Kuan Yew is right about the persistent problems of communalism and national disunity in Malaysia but wrong in blaming the multi-stream education system where there are national, Chinese and Tamil primary schools as the cause of communalism and national disunity.
What is most unfortunate is that Malaysia has an Education Minister who does not accept or understand the importance of multi-cultural and multi-lingual education in the process of moulding national unity in a plural society like Malaysia that he could be so quick to agree with Kuan Yew, declaring that the Malaysian education system “segregates” Malays, Chinese and Indian students in national and national-type schools and disrupted attempts to foster national unity among Malaysians.
Musa had said that Kuan Yew’s statement on our education “has some truth, as currently 90 per cent of Chinese students are in national-type Chinese schools while more than 65 per cent of the Indian students are in national-type Tamil schools. The Malays make up more than 95 per cent of the students in the national schools”.
He said: “If we continue with this system, the unity among the different races would continue to deteriorate and future attempts to create a united Malaysia would be tougher as these students would have become adults and it would be too late.
“This is due to the fact that once students grow up they would prefer to mix with their own race, thus not understanding and respecting the other races, religions and cultures in Malaysia.”
Musa is belabouring under multiple fallacies.
Firstly, Musa is wrong when he said that 65 per cent of the Indian students are in the national-type Tamil schools as in reality, the majority of the Indians students in the country should be in the national primary schools.
However, his most serious fallacy is to believe that communalism and national disunity are caused by the existence of the multi-stream primary educational system.
In recent years, the greatest threat to the nation is not communalism pitting Malays against the Chinese or vice versa, but what the Prime Minister, Datuk Seri Dr. Mahathir Mohamad had oft declared - the problem of Malay unity, to the extent that UMNO has initiated “Malay Unity” talks with PAS.
If Mahathir is right that the lack of Malay unity is the greatest threat to national unity, it could not be because of the existence of multi-stream national, Chinese and Tamil primary schools in the national education system but due to other causes.
Another serious fallacy is Musa’s assumption that primary education is the end of one’s education and socialisation process before one becomes an adult - ignoring the secondary and tertiary levels of education.
Although some 80 per cent of the Chinese students enrol in the Chinese primary schools, the overwhelming majority of them proceed to national secondary schools. The question Musa and other Barisan Nasional leaders must answer is why the ten to eleven years of secondary, post-secondary and tertiary education where the different races come under one common roof could not engender greater Malaysian oneness transcending ethnic differences among the new generation of Malaysians!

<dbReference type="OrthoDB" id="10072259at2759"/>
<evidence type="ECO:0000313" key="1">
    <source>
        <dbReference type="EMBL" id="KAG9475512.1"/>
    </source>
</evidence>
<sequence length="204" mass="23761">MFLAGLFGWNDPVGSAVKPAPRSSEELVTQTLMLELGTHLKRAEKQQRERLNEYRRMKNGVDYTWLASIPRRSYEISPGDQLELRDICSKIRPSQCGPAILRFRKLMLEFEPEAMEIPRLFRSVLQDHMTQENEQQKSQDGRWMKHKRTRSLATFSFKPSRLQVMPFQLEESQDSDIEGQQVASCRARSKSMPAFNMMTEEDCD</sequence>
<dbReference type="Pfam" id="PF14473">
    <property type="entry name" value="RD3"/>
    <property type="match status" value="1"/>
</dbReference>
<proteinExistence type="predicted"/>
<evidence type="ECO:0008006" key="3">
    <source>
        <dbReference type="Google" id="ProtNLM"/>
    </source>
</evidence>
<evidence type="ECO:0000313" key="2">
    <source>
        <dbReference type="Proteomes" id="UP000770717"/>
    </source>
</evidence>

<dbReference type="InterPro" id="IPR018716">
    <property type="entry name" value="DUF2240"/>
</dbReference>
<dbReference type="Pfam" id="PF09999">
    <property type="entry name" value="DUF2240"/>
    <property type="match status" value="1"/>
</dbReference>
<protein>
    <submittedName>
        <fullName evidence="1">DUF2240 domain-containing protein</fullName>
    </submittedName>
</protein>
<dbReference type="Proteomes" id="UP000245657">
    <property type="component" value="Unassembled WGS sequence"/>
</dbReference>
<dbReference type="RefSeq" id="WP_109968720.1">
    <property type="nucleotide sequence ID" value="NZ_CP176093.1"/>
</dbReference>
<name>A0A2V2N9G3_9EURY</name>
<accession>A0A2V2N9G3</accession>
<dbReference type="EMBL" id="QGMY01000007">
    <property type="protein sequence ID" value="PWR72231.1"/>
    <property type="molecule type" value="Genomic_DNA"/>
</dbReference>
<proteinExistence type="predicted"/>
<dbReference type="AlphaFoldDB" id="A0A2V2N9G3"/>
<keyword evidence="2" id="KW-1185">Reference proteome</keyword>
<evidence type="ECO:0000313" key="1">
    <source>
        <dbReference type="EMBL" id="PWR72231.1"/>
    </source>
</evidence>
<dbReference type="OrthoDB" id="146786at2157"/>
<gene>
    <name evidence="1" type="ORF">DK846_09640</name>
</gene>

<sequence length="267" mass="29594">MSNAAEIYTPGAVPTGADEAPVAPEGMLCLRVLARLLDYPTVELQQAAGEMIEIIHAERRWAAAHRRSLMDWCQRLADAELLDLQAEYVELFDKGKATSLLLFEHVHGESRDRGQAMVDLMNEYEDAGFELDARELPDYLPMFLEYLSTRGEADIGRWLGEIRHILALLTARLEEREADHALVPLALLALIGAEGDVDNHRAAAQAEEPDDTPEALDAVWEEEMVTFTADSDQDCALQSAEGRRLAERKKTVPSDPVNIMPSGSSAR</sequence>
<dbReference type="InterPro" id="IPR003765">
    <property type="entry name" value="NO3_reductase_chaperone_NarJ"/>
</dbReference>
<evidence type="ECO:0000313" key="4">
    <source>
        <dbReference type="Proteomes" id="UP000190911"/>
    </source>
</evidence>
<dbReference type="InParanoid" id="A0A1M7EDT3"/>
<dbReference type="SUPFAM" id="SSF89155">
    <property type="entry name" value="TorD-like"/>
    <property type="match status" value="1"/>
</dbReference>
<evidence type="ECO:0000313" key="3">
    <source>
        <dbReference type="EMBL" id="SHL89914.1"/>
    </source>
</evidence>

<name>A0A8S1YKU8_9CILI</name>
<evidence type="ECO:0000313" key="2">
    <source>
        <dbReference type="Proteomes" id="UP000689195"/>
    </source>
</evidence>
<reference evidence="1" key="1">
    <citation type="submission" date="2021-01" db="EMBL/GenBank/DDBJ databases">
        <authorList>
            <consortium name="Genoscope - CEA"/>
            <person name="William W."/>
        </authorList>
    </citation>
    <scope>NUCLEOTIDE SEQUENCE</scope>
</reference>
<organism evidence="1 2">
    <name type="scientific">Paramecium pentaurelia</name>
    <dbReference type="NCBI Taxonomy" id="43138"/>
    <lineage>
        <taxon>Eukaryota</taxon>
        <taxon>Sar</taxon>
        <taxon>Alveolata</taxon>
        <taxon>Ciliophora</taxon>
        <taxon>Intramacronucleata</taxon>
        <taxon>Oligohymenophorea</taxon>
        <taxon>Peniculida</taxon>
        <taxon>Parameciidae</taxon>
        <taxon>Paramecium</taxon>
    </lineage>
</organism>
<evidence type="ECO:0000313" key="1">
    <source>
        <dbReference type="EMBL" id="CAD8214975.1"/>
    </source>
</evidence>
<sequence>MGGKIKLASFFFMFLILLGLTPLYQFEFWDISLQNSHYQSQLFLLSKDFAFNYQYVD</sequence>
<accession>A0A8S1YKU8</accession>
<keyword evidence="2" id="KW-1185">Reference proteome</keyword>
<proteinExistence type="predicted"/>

Racial polarisation in the public universities is even more serious in the previous decades - and this cannot be blamed on the multi-stream education system at the primary school level.
Just like Mahathir’s worry about the crisis of “Malay unity”, the real causes of communalism and national disunity are unfair and unjust nation-building policies in all fields of national life which give a premium to ethnic divisions rather than to common Malaysian nationality, starting with the most abiding cause of communalism and national disunity in Malaysia - the communal politics of “divide and rule” and the existence of communally-based political parties whose raison d’etre is to make every ethnic group more Malay, Chinese or Indian rather than to be more Malaysian.
All national, Chinese and Tamil primary schools use the common national education syllabus and inculcate Malaysian values and consciousness to produce good Malaysian citizens - unlike communally-based political parties which exhort Malaysian citizens to be Malay, Chinese or Indians first and Malaysian last!
Before anyone talks about closing down Chinese and Tamil primary schools in falsely accusing them of being obstacles to national unity, let UMNO, MCA, MIC and other communally-based political parties be dissolved first to remove the real obstacles to national unity and Malaysian nation-building.
Musa should have greater respect and understanding of the importance of multi-cultural and mult-lingual education in the Malaysian nation-building process. It is because of his failure to do so that he is unable to resolve the very simple and straightforward Damansara school controversy - the legitimate aspirations of the parents in and around Damansara school to have a local community Chinese primary school in addition to the new building of a new Chinese primary school in Tropicana.